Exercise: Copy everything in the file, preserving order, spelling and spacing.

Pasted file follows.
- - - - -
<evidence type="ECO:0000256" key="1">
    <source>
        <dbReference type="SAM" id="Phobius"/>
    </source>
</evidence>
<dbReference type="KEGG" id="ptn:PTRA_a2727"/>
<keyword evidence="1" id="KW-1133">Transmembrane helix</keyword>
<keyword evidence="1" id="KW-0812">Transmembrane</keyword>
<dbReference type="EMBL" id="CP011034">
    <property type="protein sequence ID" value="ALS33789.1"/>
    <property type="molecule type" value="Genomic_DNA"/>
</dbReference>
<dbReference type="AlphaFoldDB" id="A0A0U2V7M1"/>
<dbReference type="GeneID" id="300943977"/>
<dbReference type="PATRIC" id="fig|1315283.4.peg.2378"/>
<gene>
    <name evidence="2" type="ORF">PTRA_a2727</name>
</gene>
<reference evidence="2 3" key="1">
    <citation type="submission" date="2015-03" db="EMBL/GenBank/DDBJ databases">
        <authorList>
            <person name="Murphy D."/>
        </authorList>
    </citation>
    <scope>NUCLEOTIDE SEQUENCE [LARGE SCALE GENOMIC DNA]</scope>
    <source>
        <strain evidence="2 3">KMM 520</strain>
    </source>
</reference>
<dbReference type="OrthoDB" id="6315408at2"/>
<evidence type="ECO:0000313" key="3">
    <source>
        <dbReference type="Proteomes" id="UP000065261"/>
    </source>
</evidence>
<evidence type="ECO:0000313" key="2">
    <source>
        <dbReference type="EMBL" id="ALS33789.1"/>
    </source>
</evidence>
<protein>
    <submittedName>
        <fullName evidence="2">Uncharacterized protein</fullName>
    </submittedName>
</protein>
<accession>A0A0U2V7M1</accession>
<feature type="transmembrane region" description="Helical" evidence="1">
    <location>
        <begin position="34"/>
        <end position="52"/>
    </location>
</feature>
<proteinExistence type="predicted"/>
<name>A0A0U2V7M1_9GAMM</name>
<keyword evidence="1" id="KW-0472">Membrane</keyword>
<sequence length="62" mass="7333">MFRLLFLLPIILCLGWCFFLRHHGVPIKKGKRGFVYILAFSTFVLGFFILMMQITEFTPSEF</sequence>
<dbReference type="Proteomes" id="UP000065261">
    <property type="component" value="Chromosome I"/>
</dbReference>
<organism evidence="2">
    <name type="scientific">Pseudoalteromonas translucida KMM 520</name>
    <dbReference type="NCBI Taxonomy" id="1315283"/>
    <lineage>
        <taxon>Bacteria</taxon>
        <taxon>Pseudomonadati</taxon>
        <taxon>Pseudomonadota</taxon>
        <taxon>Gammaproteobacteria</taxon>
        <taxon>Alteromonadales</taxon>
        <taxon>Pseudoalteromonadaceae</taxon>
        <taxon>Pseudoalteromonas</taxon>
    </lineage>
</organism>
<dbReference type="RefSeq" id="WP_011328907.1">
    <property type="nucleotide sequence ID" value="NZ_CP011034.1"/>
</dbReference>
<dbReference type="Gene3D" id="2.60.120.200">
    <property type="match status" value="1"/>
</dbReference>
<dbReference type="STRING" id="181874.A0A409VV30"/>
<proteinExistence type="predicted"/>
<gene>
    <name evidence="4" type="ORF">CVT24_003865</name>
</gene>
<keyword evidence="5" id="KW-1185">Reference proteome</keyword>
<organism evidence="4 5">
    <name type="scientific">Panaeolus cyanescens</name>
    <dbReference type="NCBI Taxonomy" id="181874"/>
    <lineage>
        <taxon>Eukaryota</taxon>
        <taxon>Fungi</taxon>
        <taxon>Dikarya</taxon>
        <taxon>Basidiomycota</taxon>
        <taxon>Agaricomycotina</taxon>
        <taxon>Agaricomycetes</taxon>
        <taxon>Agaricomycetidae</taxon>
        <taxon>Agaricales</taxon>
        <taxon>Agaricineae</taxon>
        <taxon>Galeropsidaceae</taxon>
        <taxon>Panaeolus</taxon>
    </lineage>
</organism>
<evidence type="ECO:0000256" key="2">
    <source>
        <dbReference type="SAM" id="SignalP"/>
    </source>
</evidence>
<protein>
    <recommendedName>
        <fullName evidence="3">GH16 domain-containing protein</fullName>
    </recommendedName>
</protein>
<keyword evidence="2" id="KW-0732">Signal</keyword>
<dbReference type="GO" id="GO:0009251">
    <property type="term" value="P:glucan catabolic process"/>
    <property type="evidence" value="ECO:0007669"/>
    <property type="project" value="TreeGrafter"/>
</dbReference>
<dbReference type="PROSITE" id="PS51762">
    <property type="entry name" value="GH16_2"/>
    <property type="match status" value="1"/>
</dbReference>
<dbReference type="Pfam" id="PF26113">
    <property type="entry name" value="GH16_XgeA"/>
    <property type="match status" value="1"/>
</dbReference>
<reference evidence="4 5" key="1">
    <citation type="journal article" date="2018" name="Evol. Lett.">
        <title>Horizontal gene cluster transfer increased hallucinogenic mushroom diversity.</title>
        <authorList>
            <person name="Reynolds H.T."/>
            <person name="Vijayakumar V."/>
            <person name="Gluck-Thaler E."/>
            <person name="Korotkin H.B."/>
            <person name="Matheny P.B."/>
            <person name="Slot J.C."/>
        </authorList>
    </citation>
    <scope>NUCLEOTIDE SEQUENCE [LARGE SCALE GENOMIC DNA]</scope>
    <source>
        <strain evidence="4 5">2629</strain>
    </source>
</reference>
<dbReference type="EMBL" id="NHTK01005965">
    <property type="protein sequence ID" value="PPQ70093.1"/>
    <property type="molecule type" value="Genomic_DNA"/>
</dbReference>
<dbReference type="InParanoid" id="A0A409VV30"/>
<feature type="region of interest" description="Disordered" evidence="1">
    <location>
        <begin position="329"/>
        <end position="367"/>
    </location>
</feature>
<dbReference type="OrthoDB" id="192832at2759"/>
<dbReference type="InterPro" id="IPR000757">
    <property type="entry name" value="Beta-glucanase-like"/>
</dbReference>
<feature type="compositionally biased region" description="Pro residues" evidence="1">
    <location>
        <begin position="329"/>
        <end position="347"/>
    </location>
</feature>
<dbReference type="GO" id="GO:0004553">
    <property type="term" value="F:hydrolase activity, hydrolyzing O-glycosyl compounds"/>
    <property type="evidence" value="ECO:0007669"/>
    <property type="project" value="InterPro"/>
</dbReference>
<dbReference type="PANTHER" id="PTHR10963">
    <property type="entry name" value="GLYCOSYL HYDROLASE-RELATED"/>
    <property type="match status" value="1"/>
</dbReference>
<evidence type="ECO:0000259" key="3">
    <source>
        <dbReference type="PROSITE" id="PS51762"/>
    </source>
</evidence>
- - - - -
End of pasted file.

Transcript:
<evidence type="ECO:0000256" key="1">
    <source>
        <dbReference type="SAM" id="Phobius"/>
    </source>
</evidence>
<dbReference type="KEGG" id="ptn:PTRA_a2727"/>
<keyword evidence="1" id="KW-1133">Transmembrane helix</keyword>
<keyword evidence="1" id="KW-0812">Transmembrane</keyword>
<dbReference type="EMBL" id="CP011034">
    <property type="protein sequence ID" value="ALS33789.1"/>
    <property type="molecule type" value="Genomic_DNA"/>
</dbReference>
<dbReference type="AlphaFoldDB" id="A0A0U2V7M1"/>
<dbReference type="GeneID" id="300943977"/>
<dbReference type="PATRIC" id="fig|1315283.4.peg.2378"/>
<gene>
    <name evidence="2" type="ORF">PTRA_a2727</name>
</gene>
<reference evidence="2 3" key="1">
    <citation type="submission" date="2015-03" db="EMBL/GenBank/DDBJ databases">
        <authorList>
            <person name="Murphy D."/>
        </authorList>
    </citation>
    <scope>NUCLEOTIDE SEQUENCE [LARGE SCALE GENOMIC DNA]</scope>
    <source>
        <strain evidence="2 3">KMM 520</strain>
    </source>
</reference>
<dbReference type="OrthoDB" id="6315408at2"/>
<evidence type="ECO:0000313" key="3">
    <source>
        <dbReference type="Proteomes" id="UP000065261"/>
    </source>
</evidence>
<evidence type="ECO:0000313" key="2">
    <source>
        <dbReference type="EMBL" id="ALS33789.1"/>
    </source>
</evidence>
<protein>
    <submittedName>
        <fullName evidence="2">Uncharacterized protein</fullName>
    </submittedName>
</protein>
<accession>A0A0U2V7M1</accession>
<feature type="transmembrane region" description="Helical" evidence="1">
    <location>
        <begin position="34"/>
        <end position="52"/>
    </location>
</feature>
<proteinExistence type="predicted"/>
<name>A0A0U2V7M1_9GAMM</name>
<keyword evidence="1" id="KW-0472">Membrane</keyword>
<sequence length="62" mass="7333">MFRLLFLLPIILCLGWCFFLRHHGVPIKKGKRGFVYILAFSTFVLGFFILMMQITEFTPSEF</sequence>
<dbReference type="Proteomes" id="UP000065261">
    <property type="component" value="Chromosome I"/>
</dbReference>
<organism evidence="2">
    <name type="scientific">Pseudoalteromonas translucida KMM 520</name>
    <dbReference type="NCBI Taxonomy" id="1315283"/>
    <lineage>
        <taxon>Bacteria</taxon>
        <taxon>Pseudomonadati</taxon>
        <taxon>Pseudomonadota</taxon>
        <taxon>Gammaproteobacteria</taxon>
        <taxon>Alteromonadales</taxon>
        <taxon>Pseudoalteromonadaceae</taxon>
        <taxon>Pseudoalteromonas</taxon>
    </lineage>
</organism>
<dbReference type="RefSeq" id="WP_011328907.1">
    <property type="nucleotide sequence ID" value="NZ_CP011034.1"/>
</dbReference>
<dbReference type="Gene3D" id="2.60.120.200">
    <property type="match status" value="1"/>
</dbReference>
<dbReference type="STRING" id="181874.A0A409VV30"/>
<proteinExistence type="predicted"/>
<gene>
    <name evidence="4" type="ORF">CVT24_003865</name>
</gene>
<keyword evidence="5" id="KW-1185">Reference proteome</keyword>
<organism evidence="4 5">
    <name type="scientific">Panaeolus cyanescens</name>
    <dbReference type="NCBI Taxonomy" id="181874"/>
    <lineage>
        <taxon>Eukaryota</taxon>
        <taxon>Fungi</taxon>
        <taxon>Dikarya</taxon>
        <taxon>Basidiomycota</taxon>
        <taxon>Agaricomycotina</taxon>
        <taxon>Agaricomycetes</taxon>
        <taxon>Agaricomycetidae</taxon>
        <taxon>Agaricales</taxon>
        <taxon>Agaricineae</taxon>
        <taxon>Galeropsidaceae</taxon>
        <taxon>Panaeolus</taxon>
    </lineage>
</organism>
<evidence type="ECO:0000256" key="2">
    <source>
        <dbReference type="SAM" id="SignalP"/>
    </source>
</evidence>
<protein>
    <recommendedName>
        <fullName evidence="3">GH16 domain-containing protein</fullName>
    </recommendedName>
</protein>
<keyword evidence="2" id="KW-0732">Signal</keyword>
<dbReference type="GO" id="GO:0009251">
    <property type="term" value="P:glucan catabolic process"/>
    <property type="evidence" value="ECO:0007669"/>
    <property type="project" value="TreeGrafter"/>
</dbReference>
<dbReference type="PROSITE" id="PS51762">
    <property type="entry name" value="GH16_2"/>
    <property type="match status" value="1"/>
</dbReference>
<dbReference type="Pfam" id="PF26113">
    <property type="entry name" value="GH16_XgeA"/>
    <property type="match status" value="1"/>
</dbReference>
<reference evidence="4 5" key="1">
    <citation type="journal article" date="2018" name="Evol. Lett.">
        <title>Horizontal gene cluster transfer increased hallucinogenic mushroom diversity.</title>
        <authorList>
            <person name="Reynolds H.T."/>
            <person name="Vijayakumar V."/>
            <person name="Gluck-Thaler E."/>
            <person name="Korotkin H.B."/>
            <person name="Matheny P.B."/>
            <person name="Slot J.C."/>
        </authorList>
    </citation>
    <scope>NUCLEOTIDE SEQUENCE [LARGE SCALE GENOMIC DNA]</scope>
    <source>
        <strain evidence="4 5">2629</strain>
    </source>
</reference>
<dbReference type="EMBL" id="NHTK01005965">
    <property type="protein sequence ID" value="PPQ70093.1"/>
    <property type="molecule type" value="Genomic_DNA"/>
</dbReference>
<dbReference type="InParanoid" id="A0A409VV30"/>
<feature type="region of interest" description="Disordered" evidence="1">
    <location>
        <begin position="329"/>
        <end position="367"/>
    </location>
</feature>
<dbReference type="OrthoDB" id="192832at2759"/>
<dbReference type="InterPro" id="IPR000757">
    <property type="entry name" value="Beta-glucanase-like"/>
</dbReference>
<feature type="compositionally biased region" description="Pro residues" evidence="1">
    <location>
        <begin position="329"/>
        <end position="347"/>
    </location>
</feature>
<dbReference type="GO" id="GO:0004553">
    <property type="term" value="F:hydrolase activity, hydrolyzing O-glycosyl compounds"/>
    <property type="evidence" value="ECO:0007669"/>
    <property type="project" value="InterPro"/>
</dbReference>
<dbReference type="PANTHER" id="PTHR10963">
    <property type="entry name" value="GLYCOSYL HYDROLASE-RELATED"/>
    <property type="match status" value="1"/>
</dbReference>
<evidence type="ECO:0000259" key="3">
    <source>
        <dbReference type="PROSITE" id="PS51762"/>
    </source>
</evidence>